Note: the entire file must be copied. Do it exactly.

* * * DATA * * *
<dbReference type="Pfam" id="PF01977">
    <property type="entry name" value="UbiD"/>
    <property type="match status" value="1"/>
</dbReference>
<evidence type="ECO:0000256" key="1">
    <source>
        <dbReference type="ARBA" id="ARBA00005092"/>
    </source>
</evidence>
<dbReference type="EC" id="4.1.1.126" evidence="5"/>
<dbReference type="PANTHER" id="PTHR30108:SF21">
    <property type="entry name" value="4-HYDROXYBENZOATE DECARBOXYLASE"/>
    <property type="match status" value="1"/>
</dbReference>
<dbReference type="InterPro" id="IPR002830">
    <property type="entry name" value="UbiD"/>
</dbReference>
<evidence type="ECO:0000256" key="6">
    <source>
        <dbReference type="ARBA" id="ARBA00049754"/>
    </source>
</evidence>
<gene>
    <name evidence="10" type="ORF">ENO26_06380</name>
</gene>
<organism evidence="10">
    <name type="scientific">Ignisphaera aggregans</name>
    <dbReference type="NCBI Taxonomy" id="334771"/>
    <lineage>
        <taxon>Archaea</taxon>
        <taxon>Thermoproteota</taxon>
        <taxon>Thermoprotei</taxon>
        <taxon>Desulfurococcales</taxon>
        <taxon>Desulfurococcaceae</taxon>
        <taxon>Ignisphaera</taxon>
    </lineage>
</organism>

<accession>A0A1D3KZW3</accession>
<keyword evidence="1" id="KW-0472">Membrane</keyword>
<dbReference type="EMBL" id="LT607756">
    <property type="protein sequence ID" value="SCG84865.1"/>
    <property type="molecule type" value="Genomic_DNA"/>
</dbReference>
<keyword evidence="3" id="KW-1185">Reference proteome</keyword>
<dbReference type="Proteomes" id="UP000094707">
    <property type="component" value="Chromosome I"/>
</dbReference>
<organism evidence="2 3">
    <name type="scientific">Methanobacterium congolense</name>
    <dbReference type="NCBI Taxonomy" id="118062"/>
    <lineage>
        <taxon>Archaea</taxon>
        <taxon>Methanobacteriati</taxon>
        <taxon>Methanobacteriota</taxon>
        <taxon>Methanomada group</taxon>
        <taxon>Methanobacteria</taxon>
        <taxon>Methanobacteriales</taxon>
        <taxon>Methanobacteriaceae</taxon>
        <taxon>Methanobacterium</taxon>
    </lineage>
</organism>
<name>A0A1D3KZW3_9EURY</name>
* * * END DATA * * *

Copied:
<dbReference type="Pfam" id="PF01977">
    <property type="entry name" value="UbiD"/>
    <property type="match status" value="1"/>
</dbReference>
<evidence type="ECO:0000256" key="1">
    <source>
        <dbReference type="ARBA" id="ARBA00005092"/>
    </source>
</evidence>
<dbReference type="EC" id="4.1.1.126" evidence="5"/>
<dbReference type="PANTHER" id="PTHR30108:SF21">
    <property type="entry name" value="4-HYDROXYBENZOATE DECARBOXYLASE"/>
    <property type="match status" value="1"/>
</dbReference>
<dbReference type="InterPro" id="IPR002830">
    <property type="entry name" value="UbiD"/>
</dbReference>
<evidence type="ECO:0000256" key="6">
    <source>
        <dbReference type="ARBA" id="ARBA00049754"/>
    </source>
</evidence>
<gene>
    <name evidence="10" type="ORF">ENO26_06380</name>
</gene>
<organism evidence="10">
    <name type="scientific">Ignisphaera aggregans</name>
    <dbReference type="NCBI Taxonomy" id="334771"/>
    <lineage>
        <taxon>Archaea</taxon>
        <taxon>Thermoproteota</taxon>
        <taxon>Thermoprotei</taxon>
        <taxon>Desulfurococcales</taxon>
        <taxon>Desulfurococcaceae</taxon>
        <taxon>Ignisphaera</taxon>
    </lineage>
</organism>

<accession>A0A1D3KZW3</accession>
<keyword evidence="1" id="KW-0472">Membrane</keyword>
<dbReference type="EMBL" id="LT607756">
    <property type="protein sequence ID" value="SCG84865.1"/>
    <property type="molecule type" value="Genomic_DNA"/>
</dbReference>
<keyword evidence="3" id="KW-1185">Reference proteome</keyword>
<dbReference type="Proteomes" id="UP000094707">
    <property type="component" value="Chromosome I"/>
</dbReference>
<organism evidence="2 3">
    <name type="scientific">Methanobacterium congolense</name>
    <dbReference type="NCBI Taxonomy" id="118062"/>
    <lineage>
        <taxon>Archaea</taxon>
        <taxon>Methanobacteriati</taxon>
        <taxon>Methanobacteriota</taxon>
        <taxon>Methanomada group</taxon>
        <taxon>Methanobacteria</taxon>
        <taxon>Methanobacteriales</taxon>
        <taxon>Methanobacteriaceae</taxon>
        <taxon>Methanobacterium</taxon>
    </lineage>
</organism>
<name>A0A1D3KZW3_9EURY</name>